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Old 08-16-2008, 02:55 AM
 
Location: Alaska
1,007 posts, read 1,991,384 times
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Does anyone know the Inuit or Native Alaskan name for "Big Dog/s"?

I know this is probably a little off topic, BUT my hubby swears he heard the word before and he really liked it. We are starting up our kennel and trying to remember this name to incorporate into the name of our kennel and farm. We raise Giant Alaskan Malamutes so that was the main reason for wanting the name.
He thinks he heard it in the either the "snow dogs" movie or "8 below". We are not personally native Alaskan (obviously or I wouldn't be asking) but our Mals are and such we felt deserved the name...if that makes sense. Any help would be much appreciated...Thank you, Stephanie


I will be posting this on a few of the other forums too. So if you see it somewhere else I'mjust trying to get as much help as I can. Thanks Again.
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Old 08-16-2008, 04:57 AM
 
Location: Barrow, Alaska
3,539 posts, read 6,821,215 times
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Quote:
Originally Posted by DreamChasers8 View Post
Does anyone know the Inuit or Native Alaskan name for "Big Dog/s"?
I don't speak Inupiaq, but I do have a dictionary and know at least a little about how it is structured.

In Inupiaq (northern Alaska and all across Canada and Greenland) the basic word for dog is "qimmiq", or some variation on that, such as
"qi'miq" or "qinmiq". I'm not positive about this last part, but the usual suffix to modify something to be big is "puk", hence it might be "qimmiqpuk" to indicate a "big dog".

In Yup'ik (Central Alaskan Yupik) the word commonly used is "qimugta" and a big dog is "qimulvak". There again, I do not speak the language and am repeating what is in available dictionaries. On this last one... maybe Warptman can explain it in better detail. I think he probably is fluent in Yup'ik! (And if not he know a few people who are... like Mom and Dad!)
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Old 08-16-2008, 05:10 AM
 
Location: Bethel, Alaska
21,366 posts, read 34,296,975 times
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Yup, Qimugta (kee-moooggg-tah) is dog in Yup'ik. I'll ask the parents what the word for big dog. You have to drag the g like you're clearing the back of your throat getting ready to spit that saliva out. In Yup'ik, the letter R and G sound the same, but you have to drag the R from the front of your mouth. It's confusing.

Waqaa (Wah-kah)---Hello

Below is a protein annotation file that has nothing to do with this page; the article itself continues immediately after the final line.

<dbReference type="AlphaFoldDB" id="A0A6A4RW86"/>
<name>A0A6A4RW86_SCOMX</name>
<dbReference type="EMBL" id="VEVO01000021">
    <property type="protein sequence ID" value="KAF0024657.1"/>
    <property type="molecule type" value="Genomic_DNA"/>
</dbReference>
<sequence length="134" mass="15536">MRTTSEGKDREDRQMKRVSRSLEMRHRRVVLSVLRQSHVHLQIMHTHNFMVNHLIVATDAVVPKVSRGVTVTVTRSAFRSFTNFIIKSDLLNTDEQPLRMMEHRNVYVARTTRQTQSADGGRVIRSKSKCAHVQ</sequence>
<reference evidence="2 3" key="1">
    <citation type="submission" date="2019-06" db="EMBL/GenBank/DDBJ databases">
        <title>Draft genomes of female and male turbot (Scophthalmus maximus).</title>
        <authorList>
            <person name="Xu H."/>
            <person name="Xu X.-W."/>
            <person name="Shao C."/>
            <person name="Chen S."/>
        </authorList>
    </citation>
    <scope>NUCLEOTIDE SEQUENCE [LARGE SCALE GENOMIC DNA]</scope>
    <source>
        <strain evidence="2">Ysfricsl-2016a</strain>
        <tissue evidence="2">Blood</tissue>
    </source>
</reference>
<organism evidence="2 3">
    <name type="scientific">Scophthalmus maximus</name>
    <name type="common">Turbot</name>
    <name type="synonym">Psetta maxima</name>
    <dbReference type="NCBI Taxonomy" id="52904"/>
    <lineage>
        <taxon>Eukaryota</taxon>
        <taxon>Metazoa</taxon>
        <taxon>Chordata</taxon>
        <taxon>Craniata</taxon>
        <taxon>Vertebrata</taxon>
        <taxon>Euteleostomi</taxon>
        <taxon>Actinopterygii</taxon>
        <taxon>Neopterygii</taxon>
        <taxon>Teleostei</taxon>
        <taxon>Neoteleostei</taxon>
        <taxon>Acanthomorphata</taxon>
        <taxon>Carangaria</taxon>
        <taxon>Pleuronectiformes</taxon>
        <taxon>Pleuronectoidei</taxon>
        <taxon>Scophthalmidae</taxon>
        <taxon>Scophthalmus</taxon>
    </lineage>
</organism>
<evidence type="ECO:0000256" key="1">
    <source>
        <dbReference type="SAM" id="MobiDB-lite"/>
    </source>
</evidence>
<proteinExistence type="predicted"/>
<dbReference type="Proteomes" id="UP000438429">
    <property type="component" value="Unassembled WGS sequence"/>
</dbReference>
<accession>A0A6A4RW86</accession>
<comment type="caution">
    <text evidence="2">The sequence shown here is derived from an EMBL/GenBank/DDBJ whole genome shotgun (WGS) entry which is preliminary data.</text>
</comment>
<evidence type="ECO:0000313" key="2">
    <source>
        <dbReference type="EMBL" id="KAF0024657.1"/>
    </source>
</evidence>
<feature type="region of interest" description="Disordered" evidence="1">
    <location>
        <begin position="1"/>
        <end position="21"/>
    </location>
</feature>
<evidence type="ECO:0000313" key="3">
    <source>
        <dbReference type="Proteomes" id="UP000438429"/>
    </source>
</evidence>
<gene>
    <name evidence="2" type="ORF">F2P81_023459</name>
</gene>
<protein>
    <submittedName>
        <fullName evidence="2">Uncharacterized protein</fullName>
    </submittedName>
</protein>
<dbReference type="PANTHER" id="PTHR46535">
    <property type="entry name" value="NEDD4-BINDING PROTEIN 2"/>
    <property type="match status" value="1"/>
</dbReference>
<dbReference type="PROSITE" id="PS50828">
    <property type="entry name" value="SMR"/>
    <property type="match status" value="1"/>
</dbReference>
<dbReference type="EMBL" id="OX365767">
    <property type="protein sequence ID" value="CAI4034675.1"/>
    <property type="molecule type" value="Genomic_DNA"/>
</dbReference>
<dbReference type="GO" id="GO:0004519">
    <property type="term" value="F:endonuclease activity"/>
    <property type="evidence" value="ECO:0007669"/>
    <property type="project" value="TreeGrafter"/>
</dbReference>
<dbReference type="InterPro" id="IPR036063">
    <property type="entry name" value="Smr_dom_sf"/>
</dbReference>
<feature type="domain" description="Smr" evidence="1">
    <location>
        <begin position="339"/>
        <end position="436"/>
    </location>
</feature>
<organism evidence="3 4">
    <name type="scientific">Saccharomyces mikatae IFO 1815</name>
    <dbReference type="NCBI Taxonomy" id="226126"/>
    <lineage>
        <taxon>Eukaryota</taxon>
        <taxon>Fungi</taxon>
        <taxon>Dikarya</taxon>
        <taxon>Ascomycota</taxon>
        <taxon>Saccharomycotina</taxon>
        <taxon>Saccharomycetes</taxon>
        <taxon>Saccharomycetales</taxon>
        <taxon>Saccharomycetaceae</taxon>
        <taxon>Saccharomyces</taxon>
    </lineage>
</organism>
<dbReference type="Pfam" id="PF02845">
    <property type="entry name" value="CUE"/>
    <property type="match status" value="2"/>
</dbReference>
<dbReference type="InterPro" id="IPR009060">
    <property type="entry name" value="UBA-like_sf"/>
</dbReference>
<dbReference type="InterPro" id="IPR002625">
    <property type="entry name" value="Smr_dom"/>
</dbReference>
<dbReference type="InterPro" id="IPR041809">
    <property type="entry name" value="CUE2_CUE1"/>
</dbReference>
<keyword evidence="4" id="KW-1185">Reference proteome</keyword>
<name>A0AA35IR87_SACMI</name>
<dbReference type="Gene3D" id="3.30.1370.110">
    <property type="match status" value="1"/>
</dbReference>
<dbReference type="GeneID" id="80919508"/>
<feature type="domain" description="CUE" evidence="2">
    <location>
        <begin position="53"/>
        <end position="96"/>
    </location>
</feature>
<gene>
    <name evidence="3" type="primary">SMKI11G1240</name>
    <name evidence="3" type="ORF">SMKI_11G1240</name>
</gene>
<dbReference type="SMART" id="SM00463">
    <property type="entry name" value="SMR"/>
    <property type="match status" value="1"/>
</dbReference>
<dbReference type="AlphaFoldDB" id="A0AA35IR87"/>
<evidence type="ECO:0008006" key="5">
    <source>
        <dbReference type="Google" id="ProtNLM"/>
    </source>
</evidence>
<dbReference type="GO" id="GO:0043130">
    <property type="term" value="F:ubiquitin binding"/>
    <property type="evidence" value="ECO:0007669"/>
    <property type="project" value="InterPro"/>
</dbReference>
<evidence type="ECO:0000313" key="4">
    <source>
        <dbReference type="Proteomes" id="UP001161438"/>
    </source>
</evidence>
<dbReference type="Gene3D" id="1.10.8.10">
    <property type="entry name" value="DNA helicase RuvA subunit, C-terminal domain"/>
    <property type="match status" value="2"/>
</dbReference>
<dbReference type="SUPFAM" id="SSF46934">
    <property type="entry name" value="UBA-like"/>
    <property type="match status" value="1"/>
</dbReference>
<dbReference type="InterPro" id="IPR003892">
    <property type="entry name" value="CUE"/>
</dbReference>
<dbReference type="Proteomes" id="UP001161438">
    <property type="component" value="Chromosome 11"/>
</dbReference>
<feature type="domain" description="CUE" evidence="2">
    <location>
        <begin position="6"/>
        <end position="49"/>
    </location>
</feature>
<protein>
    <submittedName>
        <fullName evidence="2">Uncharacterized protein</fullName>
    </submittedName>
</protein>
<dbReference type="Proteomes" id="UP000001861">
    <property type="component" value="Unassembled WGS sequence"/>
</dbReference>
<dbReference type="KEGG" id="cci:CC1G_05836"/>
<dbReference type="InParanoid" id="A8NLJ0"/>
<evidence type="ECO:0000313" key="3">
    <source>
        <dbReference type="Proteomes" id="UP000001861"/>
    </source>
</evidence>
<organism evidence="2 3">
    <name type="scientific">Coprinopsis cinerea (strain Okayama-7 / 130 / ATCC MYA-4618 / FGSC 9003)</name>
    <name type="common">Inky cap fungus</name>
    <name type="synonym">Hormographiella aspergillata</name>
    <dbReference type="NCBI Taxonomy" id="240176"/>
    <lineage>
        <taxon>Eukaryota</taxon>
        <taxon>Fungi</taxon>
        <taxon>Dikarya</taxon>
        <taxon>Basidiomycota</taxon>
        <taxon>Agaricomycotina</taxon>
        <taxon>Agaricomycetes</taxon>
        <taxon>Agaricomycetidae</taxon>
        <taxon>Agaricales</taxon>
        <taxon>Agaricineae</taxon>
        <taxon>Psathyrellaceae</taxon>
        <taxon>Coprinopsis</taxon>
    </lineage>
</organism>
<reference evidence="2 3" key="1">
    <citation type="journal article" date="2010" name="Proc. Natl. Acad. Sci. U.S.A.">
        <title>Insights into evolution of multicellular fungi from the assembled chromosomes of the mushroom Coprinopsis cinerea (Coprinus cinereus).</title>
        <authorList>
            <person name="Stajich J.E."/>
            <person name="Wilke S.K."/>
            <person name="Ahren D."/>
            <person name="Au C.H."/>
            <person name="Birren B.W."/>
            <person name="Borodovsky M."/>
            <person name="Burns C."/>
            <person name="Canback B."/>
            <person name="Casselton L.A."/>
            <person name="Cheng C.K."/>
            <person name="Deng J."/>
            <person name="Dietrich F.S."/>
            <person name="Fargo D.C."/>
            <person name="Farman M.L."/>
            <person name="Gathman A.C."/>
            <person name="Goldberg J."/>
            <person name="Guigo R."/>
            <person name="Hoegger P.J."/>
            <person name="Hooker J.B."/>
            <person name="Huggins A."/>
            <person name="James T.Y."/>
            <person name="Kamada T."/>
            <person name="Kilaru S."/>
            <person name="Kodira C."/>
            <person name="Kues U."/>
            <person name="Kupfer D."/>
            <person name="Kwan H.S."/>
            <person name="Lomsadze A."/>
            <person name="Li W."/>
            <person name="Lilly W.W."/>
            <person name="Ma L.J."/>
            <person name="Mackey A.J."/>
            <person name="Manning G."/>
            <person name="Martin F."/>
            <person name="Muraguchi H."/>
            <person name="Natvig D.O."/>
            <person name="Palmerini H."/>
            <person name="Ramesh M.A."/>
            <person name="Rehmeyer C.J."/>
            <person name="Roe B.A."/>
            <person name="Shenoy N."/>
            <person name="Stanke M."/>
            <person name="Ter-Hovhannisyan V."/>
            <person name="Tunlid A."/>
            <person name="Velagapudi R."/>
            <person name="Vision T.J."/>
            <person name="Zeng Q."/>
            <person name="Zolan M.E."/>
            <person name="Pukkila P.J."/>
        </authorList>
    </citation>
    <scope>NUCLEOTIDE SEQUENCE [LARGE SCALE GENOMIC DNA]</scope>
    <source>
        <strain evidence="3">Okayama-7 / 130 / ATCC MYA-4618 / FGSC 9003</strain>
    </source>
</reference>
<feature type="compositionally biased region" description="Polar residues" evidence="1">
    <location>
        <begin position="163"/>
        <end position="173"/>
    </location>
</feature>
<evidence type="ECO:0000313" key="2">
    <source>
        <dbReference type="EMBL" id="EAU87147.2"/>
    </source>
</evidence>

Cangacit (Chang-ah-chit)---How are you doing?

Asirtua (ah-sirrr-two-ah)---I'm fine

Quyana (koo-yah-nah) Thank you

Quyana Caknek (Koo-yah-nah Chuk-nuk) Thank You Very Much!

Piuraa (Bee-urrr-ah) Bye!

The letter P sounds like B in Yup'ik.

Curat (chew-rrat) Blue Berries

Tangerpiit (Dung-err-peet) Black Berries
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Old 08-16-2008, 05:19 AM
 
Location: Cosmic Consciousness
3,871 posts, read 16,013,759 times
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Waqaa, Warptman. Scroll lovin' with curat to you.
Cangacit?
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Old 08-16-2008, 05:35 AM
 
Location: Cosmic Consciousness
3,871 posts, read 16,013,759 times
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Well you've left, so I will too. Quyana Caknek, Warpt. Piuraa -- Dewayne!
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Old 08-16-2008, 10:45 AM
 
Location: Bethel, Alaska
21,366 posts, read 34,296,975 times
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When someone says Quyana to you, you answer with a "ii-i" (eee-e). This means "your welcome. It also means yes.

If someone asks you cangacit, normally you'd say something like, wiinga (me) (weengah)--asirtua. I am good.
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Old 08-16-2008, 01:33 PM
 
Location: Alaska
1,007 posts, read 1,991,384 times
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Wow. that is such a neat and beautiful language. I really appreciate all of your help.
These are some of the words others have told me about.

big (is) - angiyok, takiyok
dog (leader dog) - issorartuyok
dog (plays) v - unayok

My hubby said he was pretty sure it started with an S or an SH sound. How would I pronounce this word "issorartuyok"? Could it be the s so sh word he thought he heard.

Thanks for all of ya'lls help. I thought this might be the best place to come and ask something like this. You guys are great.
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Old 01-06-2013, 03:14 PM
 
2 posts, read 4,987 times
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warptman, do your parents have a way of saying, "Big Dog?"

I'm very interested too, want an honorific way of talking about Sedna's dog husband in some of the Inuit heritage story variations, since this big dog, sometimes revered as ancestor, isn't known by a personal name.

can anyone help DreamChasers8 and her husband with their family dogs, me, and others who want to know, please?

~ Ntsom, a writer in California
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Old 01-06-2013, 03:17 PM
 
2 posts, read 4,987 times
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and if not Inuit dialects, other Native Alaskan ways of saying "Big Dog" would also be very appreciated! Surely a common phrase for many speakers, we may hope?
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